Where we started
Deaconess Foundation launched its employment mission in 2014 and was guided by a Learning Plan that helped the foundation focus on specific areas within the broad employment space – job preparation, barrier removal, and longer-term supports. Each of these areas positioned DF to leverage its established relationships with and understanding of the human services sector. This led to a concentration of DF’s funding in efforts that focused on entry into the workforce, rather than advancement within it. We have begun to call these “employment entry programs.” These programs are client-driven and typically include services such as barrier removal, soft skills training, job search assistance, job placement into an entry level job, and minimal job retention support. “Success” is placement into an entry level job. They are are directed and implemented by people with great sensitivity towards their clients myriad needs, and can be easily accessed by clients living in poverty. They are supported by public funding sources that emphasize immediate placements, and can be quite successful in moving clients quickly into jobs.
As DF reflected on its first few years of employment grantmaking, we took note of the following learnings about employment entry work:
LEARNING 1: Employment entry programs do not necessarily help people affect the positive changes in their lives that DF envisions because they do not address labor market realities as we understand them.
LEARNING 2: Employment entry programs are insufficiently integrated with the training, education and public workforce systems.
LEARNING 3: Employment entry programs struggle to develop strong relationships with employers.
LEARNING 4: Employment entry programs and system change efforts look very different in terms of impact.
LEARNING 5: Alternatives to employment entry programs hold great promise.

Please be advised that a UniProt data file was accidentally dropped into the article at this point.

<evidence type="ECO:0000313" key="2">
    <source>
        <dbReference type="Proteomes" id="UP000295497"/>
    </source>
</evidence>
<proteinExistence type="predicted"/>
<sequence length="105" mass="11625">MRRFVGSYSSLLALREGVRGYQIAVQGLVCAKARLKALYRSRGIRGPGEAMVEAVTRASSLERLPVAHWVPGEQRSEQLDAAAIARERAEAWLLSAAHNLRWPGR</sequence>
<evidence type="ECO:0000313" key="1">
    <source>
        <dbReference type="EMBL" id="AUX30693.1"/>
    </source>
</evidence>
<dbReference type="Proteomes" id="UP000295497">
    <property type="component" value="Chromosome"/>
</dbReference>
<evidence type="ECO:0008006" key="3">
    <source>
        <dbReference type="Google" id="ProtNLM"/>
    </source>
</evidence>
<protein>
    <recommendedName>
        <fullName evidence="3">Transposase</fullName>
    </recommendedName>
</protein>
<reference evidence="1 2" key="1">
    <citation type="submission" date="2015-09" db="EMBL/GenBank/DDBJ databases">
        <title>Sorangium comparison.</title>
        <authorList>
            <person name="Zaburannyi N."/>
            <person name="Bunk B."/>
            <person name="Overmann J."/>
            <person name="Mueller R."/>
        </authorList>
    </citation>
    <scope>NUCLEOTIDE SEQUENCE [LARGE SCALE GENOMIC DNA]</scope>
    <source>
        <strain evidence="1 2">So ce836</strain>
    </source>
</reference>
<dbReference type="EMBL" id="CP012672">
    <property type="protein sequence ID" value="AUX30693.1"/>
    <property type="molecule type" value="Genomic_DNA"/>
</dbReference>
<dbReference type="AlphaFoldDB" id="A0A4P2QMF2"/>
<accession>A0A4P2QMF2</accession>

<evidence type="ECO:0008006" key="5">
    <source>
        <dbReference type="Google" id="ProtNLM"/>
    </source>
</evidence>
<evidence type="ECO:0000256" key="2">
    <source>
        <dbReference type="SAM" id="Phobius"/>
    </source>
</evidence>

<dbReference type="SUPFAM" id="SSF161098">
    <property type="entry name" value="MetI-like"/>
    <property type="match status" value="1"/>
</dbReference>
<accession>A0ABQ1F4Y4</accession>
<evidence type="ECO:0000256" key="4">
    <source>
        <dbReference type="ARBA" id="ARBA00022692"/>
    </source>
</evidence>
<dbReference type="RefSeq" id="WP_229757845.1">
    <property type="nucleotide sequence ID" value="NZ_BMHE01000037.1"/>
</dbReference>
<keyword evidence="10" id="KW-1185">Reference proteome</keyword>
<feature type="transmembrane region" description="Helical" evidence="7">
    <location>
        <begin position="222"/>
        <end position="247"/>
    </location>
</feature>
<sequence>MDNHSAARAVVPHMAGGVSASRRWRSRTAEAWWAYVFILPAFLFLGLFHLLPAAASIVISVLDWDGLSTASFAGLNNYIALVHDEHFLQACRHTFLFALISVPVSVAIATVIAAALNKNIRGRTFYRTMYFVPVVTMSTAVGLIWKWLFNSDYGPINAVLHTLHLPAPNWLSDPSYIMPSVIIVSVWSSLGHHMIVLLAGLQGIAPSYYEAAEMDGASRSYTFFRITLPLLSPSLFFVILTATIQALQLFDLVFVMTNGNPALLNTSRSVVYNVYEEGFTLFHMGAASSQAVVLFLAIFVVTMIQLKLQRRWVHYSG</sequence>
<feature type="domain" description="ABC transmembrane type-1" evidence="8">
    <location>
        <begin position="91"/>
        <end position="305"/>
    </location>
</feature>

As our learning evolved, it became clear that we could increase our impact by explicitly stating our recognition that employment entry programs are necessary but not sufficient, and that the real potential for change exists as individuals move beyond entry level work. We concluded that a Career Pathways approach, supporting individuals along an established, progressive route to stable employment offering family-sustaining wages, is necessary to achieve the promise of our mission, vision, and values.
WHERE WE ARE TODAY
In the fall of 2016, we adopted Career Pathways as our strategic framework. Career Pathways is an employer-driven approach, grounded in timely and accurate labor market data, and supports individuals along an established, progressive route to stable employment offering family sustaining wages. Key services under a career pathways approach are career navigation assistance, work experience, employer supports and credential training/education. A Career Pathways approach requires a longer timeframe than an employment entry approach because “success” is the attainment of family sustaining wage, which is not always a direct, linear path, and can take years to unfold.
Click on the infographic below to see a graphic representation of DF’s Career Pathways strategic framework: